Fri, Oct 10, 2003 - Page 8 News List

Editorial: Don't believe everything you read

An interview of President Chen Shui-bian (陳水扁), which appeared on the Washington Post on Tuesday, has created a controversy, even prompting a response from US State Department spokesman Richard Boucher. Upon closer examination, how-ever, it appears that all the commotion was excessive.

The interview invited so much attention because of Chen's supposedly strong and unsubmissive posture toward China, as well as a quote about "refusing to succumb to US pressure" on issues such as national referendums. But after reading both the Post article and the transcript of the conversation between Chen and the Post's Beijing correspondent, John Pomfret, one can hardly find anything that Chen hasn't said before.

From statements about Taiwan "[taking] our own road" and "one country on each side [of Taiwan Strait]" to talks about holding national referendums and rewriting the Constitution, to rebuttals about the existence of a "one China" principle, to refusal to acknowledge the so-called "1992 consensus" between China and Taiwan, nothing was new. The people of Taiwan have heard it all before. Even Chen's language wasn't much stronger than he has used before.

Nowhere in the Post article, however, is a quote from Chen about "refusing to succumb to US pressure." Instead it was Pomfret who made the observation, "Chen said he would not bow to US pressure," after quoting Chen as saying, when asked about US pressure regard his recent moves (ie, rewriting the Constitution and national referendums) was, "Any kind of democratic reform is our own affair. I don't think any democratic country can oppose democratic ideals."

The Chinese-language transcripts provided by the Presidential Office cite Chen as saying, "Any kind of democratic reform is the internal affair of Taiwan and the ideals and goals to be pursued by the 23 million Taiwanese people, which is [not something] that any other country can oppose and restrict. The US is a democratic country, [and therefore] will naturally respect the choice and decisions of the people of another country."

Whether Pomfret's observation was correct is open for discussion. While some people may agree, others could say that Chen was simply dodging the question by noting that Washington repeatedly has said that it takes no position on Taiwan's domestic affairs.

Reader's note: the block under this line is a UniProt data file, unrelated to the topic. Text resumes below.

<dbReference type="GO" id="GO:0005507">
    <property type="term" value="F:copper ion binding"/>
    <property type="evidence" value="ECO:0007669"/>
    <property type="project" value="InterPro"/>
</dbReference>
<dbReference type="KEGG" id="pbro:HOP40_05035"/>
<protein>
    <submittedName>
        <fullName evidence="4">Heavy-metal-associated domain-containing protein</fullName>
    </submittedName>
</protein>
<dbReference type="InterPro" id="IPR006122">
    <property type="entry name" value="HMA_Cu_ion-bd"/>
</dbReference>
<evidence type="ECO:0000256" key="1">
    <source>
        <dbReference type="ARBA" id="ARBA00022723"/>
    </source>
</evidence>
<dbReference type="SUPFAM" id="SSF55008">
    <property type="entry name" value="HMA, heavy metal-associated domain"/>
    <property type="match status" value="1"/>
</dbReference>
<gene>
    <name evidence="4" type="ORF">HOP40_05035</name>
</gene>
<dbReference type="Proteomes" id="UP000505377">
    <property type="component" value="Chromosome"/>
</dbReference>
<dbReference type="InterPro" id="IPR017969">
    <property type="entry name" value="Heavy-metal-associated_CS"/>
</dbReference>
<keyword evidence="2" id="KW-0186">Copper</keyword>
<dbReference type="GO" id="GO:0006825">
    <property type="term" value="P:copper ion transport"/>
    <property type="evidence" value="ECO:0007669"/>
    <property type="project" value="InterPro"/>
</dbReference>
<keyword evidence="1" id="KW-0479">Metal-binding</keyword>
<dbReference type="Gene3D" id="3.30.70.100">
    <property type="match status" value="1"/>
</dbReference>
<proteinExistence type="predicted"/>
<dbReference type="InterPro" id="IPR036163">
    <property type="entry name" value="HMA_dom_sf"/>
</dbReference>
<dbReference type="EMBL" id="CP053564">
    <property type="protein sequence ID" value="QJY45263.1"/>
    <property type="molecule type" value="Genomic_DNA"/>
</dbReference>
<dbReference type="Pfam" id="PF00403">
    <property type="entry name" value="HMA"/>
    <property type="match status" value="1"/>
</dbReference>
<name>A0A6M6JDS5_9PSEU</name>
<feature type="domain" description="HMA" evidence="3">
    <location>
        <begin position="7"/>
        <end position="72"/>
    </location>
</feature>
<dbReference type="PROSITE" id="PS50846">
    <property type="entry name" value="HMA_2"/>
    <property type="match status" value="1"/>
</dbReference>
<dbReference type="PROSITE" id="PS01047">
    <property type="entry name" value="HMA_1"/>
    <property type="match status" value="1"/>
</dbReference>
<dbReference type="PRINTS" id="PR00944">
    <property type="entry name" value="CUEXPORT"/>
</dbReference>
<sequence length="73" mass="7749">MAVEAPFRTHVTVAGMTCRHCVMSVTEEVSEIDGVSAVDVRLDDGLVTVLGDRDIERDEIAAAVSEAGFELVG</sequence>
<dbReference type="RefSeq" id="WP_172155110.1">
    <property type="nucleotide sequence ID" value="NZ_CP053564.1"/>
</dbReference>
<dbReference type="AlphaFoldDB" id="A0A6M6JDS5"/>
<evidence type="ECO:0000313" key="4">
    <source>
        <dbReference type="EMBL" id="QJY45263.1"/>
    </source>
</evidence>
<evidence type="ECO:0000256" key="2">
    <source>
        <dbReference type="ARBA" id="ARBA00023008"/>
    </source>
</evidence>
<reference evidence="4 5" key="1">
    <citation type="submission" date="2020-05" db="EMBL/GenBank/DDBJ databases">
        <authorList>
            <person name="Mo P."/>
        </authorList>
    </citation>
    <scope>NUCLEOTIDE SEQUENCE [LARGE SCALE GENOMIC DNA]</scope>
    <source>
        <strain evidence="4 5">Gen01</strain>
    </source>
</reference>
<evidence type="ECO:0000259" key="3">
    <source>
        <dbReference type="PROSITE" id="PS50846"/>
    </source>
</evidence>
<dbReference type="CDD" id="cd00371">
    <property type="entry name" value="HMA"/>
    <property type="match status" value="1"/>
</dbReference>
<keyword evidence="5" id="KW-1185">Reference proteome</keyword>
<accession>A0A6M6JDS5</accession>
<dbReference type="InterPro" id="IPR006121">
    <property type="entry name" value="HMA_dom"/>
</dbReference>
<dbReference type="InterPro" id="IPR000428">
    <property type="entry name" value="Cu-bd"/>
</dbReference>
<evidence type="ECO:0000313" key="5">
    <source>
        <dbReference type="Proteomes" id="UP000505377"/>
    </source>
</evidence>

For example, in response to an inquiry last month about Taiwan's plan to hold a referendum on the issue of World Health Organization (WHO) participation, US Deputy Secretary of State Richard Armitage's said that such a referendum would not be particularly helpful to that cause. He then said "this is the business of the people of Taiwan, not the United States."

The typical US response to any issues regarding Taiwan follows a basic framework -- stressing the importance of peace and stability in the Taiwan Strait, acknowledging a duty to assist Taiwan's self defense under the Taiwan Relations Act, recognizing the "one China" principle" and otherwise leaving things up to the two sides of Taiwan Strait.

In view of this, since Boucher's response to Chen's interview remained within the four corners of these long-existing US policies, it is really nothing extraordinary. Nevertheless, the pro-unification media in Taiwan has blown the Post interview completely out of proportion. For example, the Post article was titled "Chen dismisses fears in US of rising tension," yet some media translated the word "dismiss" as "contemptuously repel" (嗤之以鼻). Talk about outrageous comments.

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